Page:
Positive Peace indicators, such as group grievances, perceptions of corruption, deteriorating income distribution, fractionalised elites, continue to fall amidst high unemployment, large debts and slow economic recovery and exists a general level of uncertainty that puts a pall across investment. The next five years could continue to be challenging with economic turmoil caused by the pandemic lingering, pressure testing societal fragilities.
On a more positive note, ecological threats have also been in focus this year, with the 2021 United Climate Change Conference, better known as COP26 bringing together many major world leaders to discuss how we may all address the climate change emergency. In preparation for COP26, we released our second iteration of the Ecological Threat Register, which gauged global ecological threats and how each country is positioned to address these threats now, and in the future.
The ETR recorded more the 7 billon media impressions and our other annualised major products, the Global Peace Index and Global Terrorism Index, also went well recording another 13 billion media impressions between them.
At the Institute for Economics & Peace, we are working towards a paradigm shift in the way we develop our societies, shifting them towards peace. Our Positive Peace framework contains the very factors that create peace and also generate the background conditions for many of the things we value to flourish, such as higher per capita income, better performance on measures of wellbeing and happiness, stronger performance on ecological measures, to name a few.
Our strategic partnerships with other organisations have strengthened over the last year, with World Vision and IEP signing a MOU this year and plan to roll out a number of project in Iraq and beyond. We continue to spread Positive Peace with Rotary International and have begun to build regional groups of Positive Peace “activators” or facilitators within local Rotary clubs around the world. One of the world’s largest coalitions of grassroots interfaith groups, Religions for Peace, partnered with us and will implement IEP’s Positive Peace framework and workshops through its network.
There is no doubt that we are living in an uncertain period in history. And yet the world now has an opportunity to reset, but unless we approach global problems with new approaches we won’t meet these challenges. Peace is a perquisite for the survival of humanity – without it we will never develop the levels of trust, cooperation or inclusiveness necessary to solve our global challenges.
The Global Peace Index (GPI) is composed of 23 qualitative and quantitative indicators from highly respected sources, and now ranks 163 independent states and territories, covering over 99 per cent of the world’s population. The index gauges’ global peace using three broad themes: the level of safety and security in society; the extent of domestic or international conflict; and the degree of militarisation. The most recent edition of the GPI found that over the past ten years the overall levels of peace had slightly deteriorated, with the level of political and civil unrest continuing to rise around the world. It also drew on data from the Lloyd’s Register Foundation World Risk Poll, to examine trends in perceptions of risk and safety prior to the COVID-19 pandemic. The 2021 GPI received a high level of domestic and international media coverage as well as being the subject of a large number of launch events hosted around the globe. Notable press coverage included, Financial Times, Reuters, The Guardian, BBC, The New York Times and Bloomberg.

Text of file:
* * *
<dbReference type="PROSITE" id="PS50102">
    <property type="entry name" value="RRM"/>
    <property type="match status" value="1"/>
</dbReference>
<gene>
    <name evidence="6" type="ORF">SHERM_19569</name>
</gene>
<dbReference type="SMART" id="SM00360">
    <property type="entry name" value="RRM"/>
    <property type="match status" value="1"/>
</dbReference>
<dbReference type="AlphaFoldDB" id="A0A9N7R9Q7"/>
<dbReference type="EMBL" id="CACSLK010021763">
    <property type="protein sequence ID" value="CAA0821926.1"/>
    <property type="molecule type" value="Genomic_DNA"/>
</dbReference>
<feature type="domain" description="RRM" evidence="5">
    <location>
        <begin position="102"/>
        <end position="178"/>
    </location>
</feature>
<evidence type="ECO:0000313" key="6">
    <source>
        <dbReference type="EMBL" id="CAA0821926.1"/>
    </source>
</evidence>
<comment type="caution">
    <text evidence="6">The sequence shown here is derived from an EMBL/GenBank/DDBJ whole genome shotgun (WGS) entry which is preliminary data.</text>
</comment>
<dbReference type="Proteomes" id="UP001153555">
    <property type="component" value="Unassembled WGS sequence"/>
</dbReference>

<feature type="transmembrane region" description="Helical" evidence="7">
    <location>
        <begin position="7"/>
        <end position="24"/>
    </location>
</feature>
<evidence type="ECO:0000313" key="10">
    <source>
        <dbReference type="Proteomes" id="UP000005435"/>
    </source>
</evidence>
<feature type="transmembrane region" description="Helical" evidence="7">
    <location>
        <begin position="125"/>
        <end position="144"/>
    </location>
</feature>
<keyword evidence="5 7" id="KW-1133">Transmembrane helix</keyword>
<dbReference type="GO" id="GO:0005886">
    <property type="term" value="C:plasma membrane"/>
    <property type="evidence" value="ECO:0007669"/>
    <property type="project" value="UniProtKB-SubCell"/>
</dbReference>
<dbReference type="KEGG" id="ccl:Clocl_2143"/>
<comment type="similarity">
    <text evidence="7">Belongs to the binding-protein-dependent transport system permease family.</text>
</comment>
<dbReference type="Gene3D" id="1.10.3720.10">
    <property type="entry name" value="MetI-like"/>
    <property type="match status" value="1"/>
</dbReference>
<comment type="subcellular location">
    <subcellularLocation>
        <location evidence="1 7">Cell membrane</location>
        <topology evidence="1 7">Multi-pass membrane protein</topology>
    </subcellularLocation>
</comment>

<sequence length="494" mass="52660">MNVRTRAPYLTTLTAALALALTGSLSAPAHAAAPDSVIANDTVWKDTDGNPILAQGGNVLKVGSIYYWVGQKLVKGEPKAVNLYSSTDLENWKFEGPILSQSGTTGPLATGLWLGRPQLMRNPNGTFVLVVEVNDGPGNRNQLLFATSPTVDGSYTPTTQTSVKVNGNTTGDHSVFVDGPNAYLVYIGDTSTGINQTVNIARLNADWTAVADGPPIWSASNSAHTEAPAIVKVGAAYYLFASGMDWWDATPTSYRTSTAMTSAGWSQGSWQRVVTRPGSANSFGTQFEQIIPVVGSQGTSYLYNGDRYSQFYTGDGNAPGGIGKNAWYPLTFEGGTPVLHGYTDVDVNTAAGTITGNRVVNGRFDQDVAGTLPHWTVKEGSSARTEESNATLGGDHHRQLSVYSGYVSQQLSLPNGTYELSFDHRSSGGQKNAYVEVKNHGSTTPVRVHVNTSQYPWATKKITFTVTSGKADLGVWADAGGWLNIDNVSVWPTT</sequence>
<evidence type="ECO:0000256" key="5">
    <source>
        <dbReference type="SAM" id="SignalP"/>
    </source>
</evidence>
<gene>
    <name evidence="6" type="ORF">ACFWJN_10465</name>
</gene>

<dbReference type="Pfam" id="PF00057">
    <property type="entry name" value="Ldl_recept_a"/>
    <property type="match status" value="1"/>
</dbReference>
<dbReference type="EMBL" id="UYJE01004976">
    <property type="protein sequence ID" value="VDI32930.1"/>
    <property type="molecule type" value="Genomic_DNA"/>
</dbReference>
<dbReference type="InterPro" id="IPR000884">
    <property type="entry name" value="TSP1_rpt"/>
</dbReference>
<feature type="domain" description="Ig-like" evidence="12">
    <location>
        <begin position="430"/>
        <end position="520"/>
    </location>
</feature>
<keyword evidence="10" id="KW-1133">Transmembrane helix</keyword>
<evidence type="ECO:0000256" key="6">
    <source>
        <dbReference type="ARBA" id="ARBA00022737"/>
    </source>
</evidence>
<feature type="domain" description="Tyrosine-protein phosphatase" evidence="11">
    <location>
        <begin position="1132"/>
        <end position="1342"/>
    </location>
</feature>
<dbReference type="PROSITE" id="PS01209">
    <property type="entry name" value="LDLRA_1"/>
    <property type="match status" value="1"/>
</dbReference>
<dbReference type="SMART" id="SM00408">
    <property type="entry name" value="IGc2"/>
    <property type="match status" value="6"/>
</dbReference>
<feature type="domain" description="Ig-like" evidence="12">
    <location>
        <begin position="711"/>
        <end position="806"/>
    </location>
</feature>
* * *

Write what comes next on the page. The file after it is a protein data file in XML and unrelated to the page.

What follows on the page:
The next iteration of the Global Terrorism Index will be released in March 2022. This will mark the first time that the GTI will use data from Dragonfly’s Terrorism Tracker database. This will allow for IEP to undertake near real-time analysis of emerging threats from terrorism, and ensure that all GTI releases contain the most up to date data, trends, and analysis. The next GTI will focus on the continued growth of terrorism in the Sahel, further extending the analysis that was a key part of the 2021 Ecological Threat Report.
The second edition of the Ecological Threat Register (ETR) identifies countries at the highest risk of ecological threats. The report focuses on the problem of resource scarcity and natural disasters and their impact on peacefulness. Analysis from the ETR allows for the identification of countries and regions where ecological crises are more likely to occur and have a severe impact on populations residing in those areas. A multi-indicator composite index of ecological threat, the ETR is calculated using five indicators whereby all indicators are normalised on a score of 1 to 5 with a higher score representing higher levels of exposure. The ETR count represents the number of threats a country faces such as water and food risk and natural disasters. Key findings from the report demonstrate the important nexus between peace and resource scarcity threats, such as the finding that the global population is projected to reach ten billion by 2050 with the majority of the growth taking place in the world’s least peaceful countries. By 2050, the ETR found that 80 per cent of the world’s population will live in countries that are in the bottom half of the Global Peace Index rankings.
As we end 2021, we’d like to say a massive ‘thank you’ to our audiences, partners, clients and the press for helping us in our mission to create a paradigm shift in the way the world thinks about peace.